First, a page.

Alliance F100 at Rockhampton on Nov 10th 2019, speed below minimum speed despite recovery attempts on landing

Last Update: June 7, 2022 / 17:12:06 GMT/Zulu time

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Incident Facts

Date of incident
Nov 10, 2019

Classification
Incident

Flight number
VA-1251

Aircraft Registration
VH-UQN

Aircraft Type
Fokker 100

ICAO Type Designator
F100

An Alliance Airlines Fokker 100 on behalf of Virgin Australia, registration VH-UQN performing flight VA-1251 from Brisbane,QL to Rockhampton,QL (Australia) with 97 passengers and 4 crew, was on final approach to Rockhampton's runway 33 when the aircraft encountered moderate turbulence at about 300 feet AGL, which caused the loss of airspeed. While attempting to arrest the loss of airspeed, the airspeed fell below the minimum approach speed because the flight crew failed to push the throttles forward. The aircraft managed a safe landing nonetheless.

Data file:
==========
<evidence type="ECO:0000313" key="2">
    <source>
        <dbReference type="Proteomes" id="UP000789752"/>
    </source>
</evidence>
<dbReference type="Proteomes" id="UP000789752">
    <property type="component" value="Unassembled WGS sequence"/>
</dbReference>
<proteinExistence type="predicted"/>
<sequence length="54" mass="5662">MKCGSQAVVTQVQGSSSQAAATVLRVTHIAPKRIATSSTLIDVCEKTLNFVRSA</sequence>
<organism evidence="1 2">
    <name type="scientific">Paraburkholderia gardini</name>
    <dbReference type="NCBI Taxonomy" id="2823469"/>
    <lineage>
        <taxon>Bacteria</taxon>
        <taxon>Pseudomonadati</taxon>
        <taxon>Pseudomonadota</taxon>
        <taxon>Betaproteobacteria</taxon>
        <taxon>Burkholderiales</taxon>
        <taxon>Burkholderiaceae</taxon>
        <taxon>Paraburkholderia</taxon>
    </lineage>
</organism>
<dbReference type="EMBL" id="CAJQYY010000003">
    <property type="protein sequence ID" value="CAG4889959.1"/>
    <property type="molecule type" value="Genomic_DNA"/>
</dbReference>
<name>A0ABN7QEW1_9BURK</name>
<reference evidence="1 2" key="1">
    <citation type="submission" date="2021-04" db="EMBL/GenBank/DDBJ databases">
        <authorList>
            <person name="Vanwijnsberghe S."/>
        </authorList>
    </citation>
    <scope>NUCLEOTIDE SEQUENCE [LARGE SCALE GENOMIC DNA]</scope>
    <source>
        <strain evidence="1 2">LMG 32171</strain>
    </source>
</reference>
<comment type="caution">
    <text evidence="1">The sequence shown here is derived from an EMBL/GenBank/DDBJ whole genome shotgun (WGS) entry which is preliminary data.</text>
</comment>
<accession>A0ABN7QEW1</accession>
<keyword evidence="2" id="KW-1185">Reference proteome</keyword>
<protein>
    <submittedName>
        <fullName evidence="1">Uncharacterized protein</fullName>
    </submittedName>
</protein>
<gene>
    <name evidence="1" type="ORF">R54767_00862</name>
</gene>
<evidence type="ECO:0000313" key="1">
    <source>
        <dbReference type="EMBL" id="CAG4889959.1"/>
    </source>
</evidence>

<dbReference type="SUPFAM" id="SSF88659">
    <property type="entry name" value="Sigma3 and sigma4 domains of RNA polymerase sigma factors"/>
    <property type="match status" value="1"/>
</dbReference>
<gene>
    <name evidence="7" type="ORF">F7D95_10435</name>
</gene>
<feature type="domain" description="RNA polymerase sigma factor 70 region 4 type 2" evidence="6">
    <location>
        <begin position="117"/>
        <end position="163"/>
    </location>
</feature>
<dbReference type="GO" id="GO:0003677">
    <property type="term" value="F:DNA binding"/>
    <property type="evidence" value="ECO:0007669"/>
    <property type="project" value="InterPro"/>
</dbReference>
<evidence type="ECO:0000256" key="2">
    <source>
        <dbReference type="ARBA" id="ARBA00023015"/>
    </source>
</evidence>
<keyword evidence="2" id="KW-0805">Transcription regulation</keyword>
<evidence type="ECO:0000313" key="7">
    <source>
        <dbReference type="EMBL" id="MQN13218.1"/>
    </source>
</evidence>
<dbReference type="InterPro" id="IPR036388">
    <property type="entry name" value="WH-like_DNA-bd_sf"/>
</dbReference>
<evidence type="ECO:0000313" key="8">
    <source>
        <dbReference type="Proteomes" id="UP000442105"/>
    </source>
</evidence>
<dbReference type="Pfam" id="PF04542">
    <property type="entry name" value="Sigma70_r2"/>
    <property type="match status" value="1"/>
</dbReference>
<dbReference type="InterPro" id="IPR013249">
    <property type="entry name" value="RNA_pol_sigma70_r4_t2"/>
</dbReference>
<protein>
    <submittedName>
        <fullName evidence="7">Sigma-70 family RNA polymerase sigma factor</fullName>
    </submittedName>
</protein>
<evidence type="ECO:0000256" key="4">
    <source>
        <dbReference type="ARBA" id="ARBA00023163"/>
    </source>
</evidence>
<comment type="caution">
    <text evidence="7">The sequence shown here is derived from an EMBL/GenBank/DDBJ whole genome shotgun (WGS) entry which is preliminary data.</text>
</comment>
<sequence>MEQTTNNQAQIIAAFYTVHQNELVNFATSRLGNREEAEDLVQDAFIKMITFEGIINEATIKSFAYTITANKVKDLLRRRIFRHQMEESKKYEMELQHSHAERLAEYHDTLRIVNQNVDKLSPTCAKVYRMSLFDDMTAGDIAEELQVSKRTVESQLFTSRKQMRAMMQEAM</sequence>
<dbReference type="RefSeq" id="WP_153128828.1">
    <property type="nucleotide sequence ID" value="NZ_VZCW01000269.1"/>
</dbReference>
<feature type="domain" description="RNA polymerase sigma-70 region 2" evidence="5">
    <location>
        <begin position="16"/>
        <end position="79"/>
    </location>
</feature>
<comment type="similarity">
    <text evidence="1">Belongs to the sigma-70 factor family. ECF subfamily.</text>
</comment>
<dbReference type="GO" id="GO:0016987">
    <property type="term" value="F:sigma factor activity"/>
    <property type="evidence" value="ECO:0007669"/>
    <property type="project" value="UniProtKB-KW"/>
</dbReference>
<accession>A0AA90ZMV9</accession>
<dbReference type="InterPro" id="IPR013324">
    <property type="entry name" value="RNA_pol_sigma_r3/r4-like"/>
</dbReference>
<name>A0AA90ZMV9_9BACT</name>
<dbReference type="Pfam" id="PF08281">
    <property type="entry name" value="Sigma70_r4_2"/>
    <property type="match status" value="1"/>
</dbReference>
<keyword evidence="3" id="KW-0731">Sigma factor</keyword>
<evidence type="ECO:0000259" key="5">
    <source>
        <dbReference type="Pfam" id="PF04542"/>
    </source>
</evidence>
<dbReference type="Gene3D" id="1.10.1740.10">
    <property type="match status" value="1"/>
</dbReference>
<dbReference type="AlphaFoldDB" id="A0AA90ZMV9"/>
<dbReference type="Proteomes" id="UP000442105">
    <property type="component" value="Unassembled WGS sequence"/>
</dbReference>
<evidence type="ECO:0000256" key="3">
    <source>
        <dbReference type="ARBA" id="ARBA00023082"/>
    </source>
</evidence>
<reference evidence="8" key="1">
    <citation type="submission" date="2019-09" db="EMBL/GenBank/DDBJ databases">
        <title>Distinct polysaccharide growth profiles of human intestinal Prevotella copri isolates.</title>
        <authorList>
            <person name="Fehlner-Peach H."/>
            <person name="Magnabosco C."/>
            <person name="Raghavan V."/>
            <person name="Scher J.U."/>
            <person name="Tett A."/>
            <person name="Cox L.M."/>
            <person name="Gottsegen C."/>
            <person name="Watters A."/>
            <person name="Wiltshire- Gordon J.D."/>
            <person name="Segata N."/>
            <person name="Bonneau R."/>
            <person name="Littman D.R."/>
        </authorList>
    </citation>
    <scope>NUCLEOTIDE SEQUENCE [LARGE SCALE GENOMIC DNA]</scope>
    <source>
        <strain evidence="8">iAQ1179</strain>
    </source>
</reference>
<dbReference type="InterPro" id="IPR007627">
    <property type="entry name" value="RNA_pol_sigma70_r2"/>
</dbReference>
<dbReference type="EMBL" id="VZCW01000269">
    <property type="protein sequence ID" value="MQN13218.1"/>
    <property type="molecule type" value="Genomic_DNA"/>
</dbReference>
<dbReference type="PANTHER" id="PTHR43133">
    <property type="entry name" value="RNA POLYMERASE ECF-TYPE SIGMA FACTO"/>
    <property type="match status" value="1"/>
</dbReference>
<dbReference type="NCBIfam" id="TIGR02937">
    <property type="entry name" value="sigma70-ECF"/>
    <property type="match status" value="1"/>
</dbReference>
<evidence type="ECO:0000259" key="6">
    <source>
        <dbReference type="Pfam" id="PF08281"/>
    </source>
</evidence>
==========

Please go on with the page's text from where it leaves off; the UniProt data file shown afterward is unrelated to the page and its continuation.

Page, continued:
The aircraft remained on the ground for about 12.5 hours before performing the return flight.

Australia's ATSB rated the occurrence an incident and opened an investigation. The Dutch Onderzoeksraad (Dutch Safety Board DSB) have joined the investigation.

On Jun 7th 2022 the ATSB released their final report concluding the probable causes of the incident were:

Contributing factors

- On final approach to land at Rockhampton Airport, reduced visibility and turbulence from a bushfire added uncertainty and late identification of a high approach profile.

- On final approach, the flight crew experienced a low airspeed management event.